If you're not already following Amanda Barnes, make sure it's a name you add to your (wine) repertoire. Amanda is a well known wine writer having contributed to publications such as Decanter, Oz Clarke's Wine Guide, The Guardian, and The Telegraph - just to name a few.
If that's not accomplishment enough, Amanda gave up her career as an editor in England to pursue no small feat - visit 42 countries, in 6 continents, and 80 wine regions - yes you heard that right - for a book to be released in 2020. Amanda's ethos? You cannot garner an authentic understanding for any wine growing region without actually spending time within them. One must be present to learn the terroir, viticulture and vinification, and of course the most important part - the people responsible behind said wines.
I reached out to Amanda over Facebook - we've never actually met - and asked if she would be open to answering some of my questions. She graciously replied right away, and shared her answers in the interview below - which had me laughing out loud! Side note: my social media journey into the wine community has been nothing short of amazing - the people I've met and communicated with, and learned from, has blown me away at how similar, and interconnected we all are.
Amanda, I thank you for your kind and humble nature, and for taking the time to answer my questions.
How did you get into wine?
Wine has always been on the table at home but I'd really say my fascination for wine came through my fascination for flavour and food. I've always been a glutton and loved trying food from all over the world, and wine gradually became part of that obsession. How I became a wine writer is a slightly different story although it starts out the same way: I wanted to learn about wine in order to become a better food writer. I moved to a wine-producing country, Argentina, in order to learn about wine from the vineyard up and I soon discovered that writing about wine involves all the topics I love most: gastronomy, travel, culture, history, the natural world, people and, of course, wine.
What about wine do you find so captivating?
All of the above! It is not just simply about what goes into your gut, but about the story behind it and a glass of wine (which you enjoy in just a moment) is always centuries, or even millennia, in the making. I can't think of any product quite as thrilling.
What are some of your most memorable wine and food pairings?
There are great classics that I adore and indulge in as often as I can (Fino sherry and jamon; bone-dry sparkling wine and oysters; big, fat Chardonnay and blue cheese; really great Malbec with a bloody steak) and then there are truly memorable pairings which can't be repeated - like when I was recently in the Piedmont and I tried a beautiful, old Arneis (a Cornarea 1983) which was just divine with this local cheese which has a mature, nutty flavour and is encased in straw. Those are the pairings, or perhaps the wine moments, that keep me awake at night drooling.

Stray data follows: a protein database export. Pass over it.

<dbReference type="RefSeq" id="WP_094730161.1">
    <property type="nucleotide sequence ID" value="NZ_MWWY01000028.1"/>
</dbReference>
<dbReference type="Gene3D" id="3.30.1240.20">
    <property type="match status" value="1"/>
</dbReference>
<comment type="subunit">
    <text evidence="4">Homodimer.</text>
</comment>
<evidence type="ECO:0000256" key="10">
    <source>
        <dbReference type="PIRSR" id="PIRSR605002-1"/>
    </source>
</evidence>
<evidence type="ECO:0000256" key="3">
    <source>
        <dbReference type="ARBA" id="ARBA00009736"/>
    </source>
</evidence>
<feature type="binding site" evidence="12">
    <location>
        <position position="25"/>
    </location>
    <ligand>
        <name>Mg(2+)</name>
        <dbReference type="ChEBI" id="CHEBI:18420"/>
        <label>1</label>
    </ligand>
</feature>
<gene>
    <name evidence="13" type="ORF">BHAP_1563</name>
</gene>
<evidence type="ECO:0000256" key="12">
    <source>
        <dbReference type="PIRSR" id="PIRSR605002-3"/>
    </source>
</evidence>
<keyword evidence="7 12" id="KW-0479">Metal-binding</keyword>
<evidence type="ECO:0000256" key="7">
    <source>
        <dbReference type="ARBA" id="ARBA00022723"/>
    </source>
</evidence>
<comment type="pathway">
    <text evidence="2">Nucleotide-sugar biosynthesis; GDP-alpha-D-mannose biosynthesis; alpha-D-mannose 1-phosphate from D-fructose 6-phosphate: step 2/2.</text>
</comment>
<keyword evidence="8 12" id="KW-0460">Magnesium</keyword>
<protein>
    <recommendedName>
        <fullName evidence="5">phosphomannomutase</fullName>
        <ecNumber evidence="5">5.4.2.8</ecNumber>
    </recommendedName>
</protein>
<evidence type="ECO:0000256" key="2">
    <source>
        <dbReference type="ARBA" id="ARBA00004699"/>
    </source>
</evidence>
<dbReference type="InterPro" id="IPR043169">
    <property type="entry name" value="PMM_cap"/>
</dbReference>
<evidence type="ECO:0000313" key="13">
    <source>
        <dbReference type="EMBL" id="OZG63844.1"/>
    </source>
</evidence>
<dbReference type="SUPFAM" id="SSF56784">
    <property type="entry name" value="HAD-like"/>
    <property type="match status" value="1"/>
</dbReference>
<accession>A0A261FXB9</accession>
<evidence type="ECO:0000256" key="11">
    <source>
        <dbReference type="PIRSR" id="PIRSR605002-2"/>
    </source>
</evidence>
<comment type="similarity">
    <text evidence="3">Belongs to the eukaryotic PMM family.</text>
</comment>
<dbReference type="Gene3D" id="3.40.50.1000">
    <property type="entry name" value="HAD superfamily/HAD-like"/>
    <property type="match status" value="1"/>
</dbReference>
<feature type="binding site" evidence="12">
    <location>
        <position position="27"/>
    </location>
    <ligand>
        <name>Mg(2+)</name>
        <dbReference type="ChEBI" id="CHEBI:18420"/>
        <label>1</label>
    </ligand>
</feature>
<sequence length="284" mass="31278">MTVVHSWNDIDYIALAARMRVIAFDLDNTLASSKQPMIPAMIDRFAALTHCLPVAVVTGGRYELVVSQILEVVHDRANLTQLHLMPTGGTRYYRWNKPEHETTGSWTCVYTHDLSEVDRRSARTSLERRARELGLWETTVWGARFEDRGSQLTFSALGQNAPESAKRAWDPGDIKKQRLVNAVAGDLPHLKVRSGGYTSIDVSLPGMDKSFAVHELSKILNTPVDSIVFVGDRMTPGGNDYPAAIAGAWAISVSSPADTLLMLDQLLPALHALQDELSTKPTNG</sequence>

What are you coveting at the moment, wine wise?
Wine-wise, I covet everything all the time. It's harder to say what I'm not coveting. Although admittedly my biggest weakness is for bubbles, complex whites and elegant, light reds.
What's a wine experience you'll never forget?
I'm very lucky. I have many. One of my highlights over the last year was tasting through the big sherry casks with Pepe Blandino, one of the great capataz's of Jerez who has been making it since he was a young boy (and is now in his 70s). We tasted wines that had been under flor for decades - sublime.
What's your go to for:
Dinner with friends (who might not all be wine versed)?
Something interesting - I always try to pull out something that they will enjoy, that they might not have tasted before, and something that will go nicely with whatever I'm cooking. I spend just as long picking wine for dinner as I do planning the meal. And then, when I've had too much to drink, I always get excited and pull out bottles that are ridiculously inappropriate.
Don't watch it. But would probably require a stiff whisky.
Always red. Preferably old. Or an old Colheita (Tawny Port) if I have the choice.
Something fresh which works with the sea breeze - Rias Baixas Albariño, Muscadet Sur Lie...
Every wine tastes good at sunset.
What's a wine that best describes your personality?
I don't know if I'm the best judge of my own personality - I know all 12 of them. So I'd have to pick at least 18 different wines.
Tell me your three death row wines - if you were on death row and could only have three wines before you hit the electrical chair, what would they be?
I like intrigue, and so I would have a blind tasting of three extremely rare wine varieties (all native to their own particular place in the world, with few hectares surviving) of their best vintages (all outstanding, of course). And you don't get to kill me until I've guessed them correctly (on the condition I have unlimited top-ups available for as long as it takes). I think I would die happy once I've spent the years it would take to reach the right answer (or at least be deeply inebriated before the chair...)